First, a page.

[Taxacom] A nomen nudum in Bombus

Stephen Thorpe stephen_thorpe at yahoo.co.nz
Tue Jun 1 16:56:47 CDT 2021


 For unavailable names like Bombus incognitus, for example, I recommend the following: Assuming that they refer to a good species without any other name available, use the unavailable name as if it were the valid name for the taxon, until such time as someone validates the name nomenclaturally. Any such validation should use the original name, i.e. Bombus incognitus, rather than disruptively coin a different name. Of course, if the species is inadvertently named again as new, witha different name, then Bombus incognitus will be superseded by the new name, except if the name Bombus incognitus has already gained wide usage, in which case an application for conservation of the name would be appropriate. It must be remembered that many names in current usage are unavailable for somewhat less obvious reasons than Bombus incognitus, e.g. lack of specified type depository, etc. It is far more sensible just to continue using them as if they were valid, until such time as any nomenclatural problems can be resolved (and there is really no hurry or necessity)Cheers, Stephen
    On Wednesday, 2 June 2021, 05:34:53 am NZST, Douglas Yanega via Taxacom <taxacom at mailman.nhm.ku.edu> wrote:  
 
 As an ICZN Commissioner, I can confirm that "Bombus incognitus" is a 
nomen nudum. There is also another Bombus paper published recently in 
which a very well-known existing name (fernaldae) applied to a boreal 
species could have easily been preserved if the authors had selected a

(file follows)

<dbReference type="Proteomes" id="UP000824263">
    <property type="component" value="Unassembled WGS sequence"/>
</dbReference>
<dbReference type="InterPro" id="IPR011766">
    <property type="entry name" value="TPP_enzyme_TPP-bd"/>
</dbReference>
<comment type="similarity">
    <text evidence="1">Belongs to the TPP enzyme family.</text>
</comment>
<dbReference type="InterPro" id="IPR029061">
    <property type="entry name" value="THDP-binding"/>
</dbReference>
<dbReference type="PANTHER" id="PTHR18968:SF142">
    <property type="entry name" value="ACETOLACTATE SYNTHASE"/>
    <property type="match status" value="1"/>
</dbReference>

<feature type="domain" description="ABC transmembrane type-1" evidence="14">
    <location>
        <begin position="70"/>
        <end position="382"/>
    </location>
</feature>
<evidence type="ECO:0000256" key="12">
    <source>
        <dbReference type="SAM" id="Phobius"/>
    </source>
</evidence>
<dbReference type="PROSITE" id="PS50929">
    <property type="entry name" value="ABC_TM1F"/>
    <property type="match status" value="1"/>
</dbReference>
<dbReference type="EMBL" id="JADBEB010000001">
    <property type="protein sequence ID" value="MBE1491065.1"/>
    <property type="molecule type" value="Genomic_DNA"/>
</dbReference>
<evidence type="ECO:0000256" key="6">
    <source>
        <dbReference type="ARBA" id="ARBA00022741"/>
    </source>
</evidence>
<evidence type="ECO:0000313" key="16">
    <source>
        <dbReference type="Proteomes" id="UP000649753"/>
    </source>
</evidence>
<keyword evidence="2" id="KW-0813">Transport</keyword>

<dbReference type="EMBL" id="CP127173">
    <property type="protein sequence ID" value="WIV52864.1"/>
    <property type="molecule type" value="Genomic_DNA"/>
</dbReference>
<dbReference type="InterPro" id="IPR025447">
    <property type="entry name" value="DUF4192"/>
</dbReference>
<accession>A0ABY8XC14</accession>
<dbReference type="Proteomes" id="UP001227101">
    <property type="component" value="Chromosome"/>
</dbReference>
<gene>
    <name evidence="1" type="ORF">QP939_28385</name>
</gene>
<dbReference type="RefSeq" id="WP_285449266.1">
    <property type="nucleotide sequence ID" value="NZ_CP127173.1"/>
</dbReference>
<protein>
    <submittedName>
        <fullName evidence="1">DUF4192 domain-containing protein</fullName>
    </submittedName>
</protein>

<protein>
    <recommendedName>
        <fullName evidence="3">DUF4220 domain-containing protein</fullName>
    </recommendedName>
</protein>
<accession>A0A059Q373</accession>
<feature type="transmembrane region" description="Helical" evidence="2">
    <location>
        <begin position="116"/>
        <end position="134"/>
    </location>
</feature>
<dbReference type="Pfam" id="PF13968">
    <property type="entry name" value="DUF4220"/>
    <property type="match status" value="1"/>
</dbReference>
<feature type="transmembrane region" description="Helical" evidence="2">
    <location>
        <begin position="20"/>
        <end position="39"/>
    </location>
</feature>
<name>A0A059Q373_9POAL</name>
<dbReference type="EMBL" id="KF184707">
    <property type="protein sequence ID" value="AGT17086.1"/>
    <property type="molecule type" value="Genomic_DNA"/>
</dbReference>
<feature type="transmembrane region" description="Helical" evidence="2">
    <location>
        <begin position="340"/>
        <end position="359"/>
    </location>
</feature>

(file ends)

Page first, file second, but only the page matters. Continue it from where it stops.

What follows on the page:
lectotype from the eastern US, because the western populations were 
found to belong to an Old World taxon (flavidus). Instead, they selected 
a lectotype from Alaska, thereby synonymizing the existing name, and 
created a new name, Bombus flavidus appalachiensis, for the eastern US 
populations, whose diagnosis was basically "It's from the Appalachian 
region and it has different COI barcodes". They also failed to note that 
the eastern populations already HAD a name given to them in 1911; while 
that name (Bombus tricolor) is a junior secondary homonym and 
unavailable, it should STILL have been listed as a senior synonym of 
appalachiensis, and not as a junior synonym of the Old World taxon.

It is increasingly evident that there is a new generation of researchers 
among which are many who are unfamiliar with the ICZN, or the practice 
of consulting taxonomic experts for advice before submitting 
manuscripts. By publishing works containing nomenclatural acts in 
journals focused on topics unrelated to nomenclature, it is a virtual 
guarantee that papers like these will never be peer-reviewed by anyone 
who could resolve these sorts of problems before they are in print.

Sincerely,

-- 
Doug Yanega      Dept. of Entomology      Entomology Research Museum
Univ. of California, Riverside, CA 92521-0314    skype: dyanega
phone: (951) 827-4315 (disclaimer: opinions are mine, not UCR's)
              https://faculty.ucr.edu/~heraty/yanega.html
  "There are some enterprises in which a careful disorderliness
        is the true method" - Herman Melville, Moby Dick, Chap. 82

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